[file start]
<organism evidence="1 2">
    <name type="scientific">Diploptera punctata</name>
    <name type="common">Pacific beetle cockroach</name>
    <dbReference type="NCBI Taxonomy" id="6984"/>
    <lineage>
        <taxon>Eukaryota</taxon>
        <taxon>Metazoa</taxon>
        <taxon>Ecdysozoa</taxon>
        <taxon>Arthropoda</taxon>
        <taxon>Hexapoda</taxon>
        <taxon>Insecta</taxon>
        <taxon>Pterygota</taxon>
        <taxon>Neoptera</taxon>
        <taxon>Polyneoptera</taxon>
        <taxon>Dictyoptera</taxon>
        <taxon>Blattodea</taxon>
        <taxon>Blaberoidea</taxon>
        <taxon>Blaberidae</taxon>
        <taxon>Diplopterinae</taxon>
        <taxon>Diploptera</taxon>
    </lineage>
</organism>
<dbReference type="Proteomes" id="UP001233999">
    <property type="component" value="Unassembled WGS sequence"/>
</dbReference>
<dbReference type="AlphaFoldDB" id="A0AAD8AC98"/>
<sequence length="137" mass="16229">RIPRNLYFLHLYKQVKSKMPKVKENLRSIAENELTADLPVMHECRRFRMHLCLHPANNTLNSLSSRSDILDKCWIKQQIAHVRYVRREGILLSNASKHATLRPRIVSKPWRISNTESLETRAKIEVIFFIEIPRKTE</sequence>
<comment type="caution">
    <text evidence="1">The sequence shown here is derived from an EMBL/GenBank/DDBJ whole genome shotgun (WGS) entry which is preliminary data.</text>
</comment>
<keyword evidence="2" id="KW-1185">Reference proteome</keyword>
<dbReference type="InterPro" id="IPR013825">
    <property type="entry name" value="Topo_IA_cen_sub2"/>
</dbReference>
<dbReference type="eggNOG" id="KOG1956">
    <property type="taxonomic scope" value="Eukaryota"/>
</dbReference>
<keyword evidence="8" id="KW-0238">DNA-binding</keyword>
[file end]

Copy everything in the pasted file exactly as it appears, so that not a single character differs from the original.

<organism evidence="1 2">
    <name type="scientific">Diploptera punctata</name>
    <name type="common">Pacific beetle cockroach</name>
    <dbReference type="NCBI Taxonomy" id="6984"/>
    <lineage>
        <taxon>Eukaryota</taxon>
        <taxon>Metazoa</taxon>
        <taxon>Ecdysozoa</taxon>
        <taxon>Arthropoda</taxon>
        <taxon>Hexapoda</taxon>
        <taxon>Insecta</taxon>
        <taxon>Pterygota</taxon>
        <taxon>Neoptera</taxon>
        <taxon>Polyneoptera</taxon>
        <taxon>Dictyoptera</taxon>
        <taxon>Blattodea</taxon>
        <taxon>Blaberoidea</taxon>
        <taxon>Blaberidae</taxon>
        <taxon>Diplopterinae</taxon>
        <taxon>Diploptera</taxon>
    </lineage>
</organism>
<dbReference type="Proteomes" id="UP001233999">
    <property type="component" value="Unassembled WGS sequence"/>
</dbReference>
<dbReference type="AlphaFoldDB" id="A0AAD8AC98"/>
<sequence length="137" mass="16229">RIPRNLYFLHLYKQVKSKMPKVKENLRSIAENELTADLPVMHECRRFRMHLCLHPANNTLNSLSSRSDILDKCWIKQQIAHVRYVRREGILLSNASKHATLRPRIVSKPWRISNTESLETRAKIEVIFFIEIPRKTE</sequence>
<comment type="caution">
    <text evidence="1">The sequence shown here is derived from an EMBL/GenBank/DDBJ whole genome shotgun (WGS) entry which is preliminary data.</text>
</comment>
<keyword evidence="2" id="KW-1185">Reference proteome</keyword>
<dbReference type="InterPro" id="IPR013825">
    <property type="entry name" value="Topo_IA_cen_sub2"/>
</dbReference>
<dbReference type="eggNOG" id="KOG1956">
    <property type="taxonomic scope" value="Eukaryota"/>
</dbReference>
<keyword evidence="8" id="KW-0238">DNA-binding</keyword>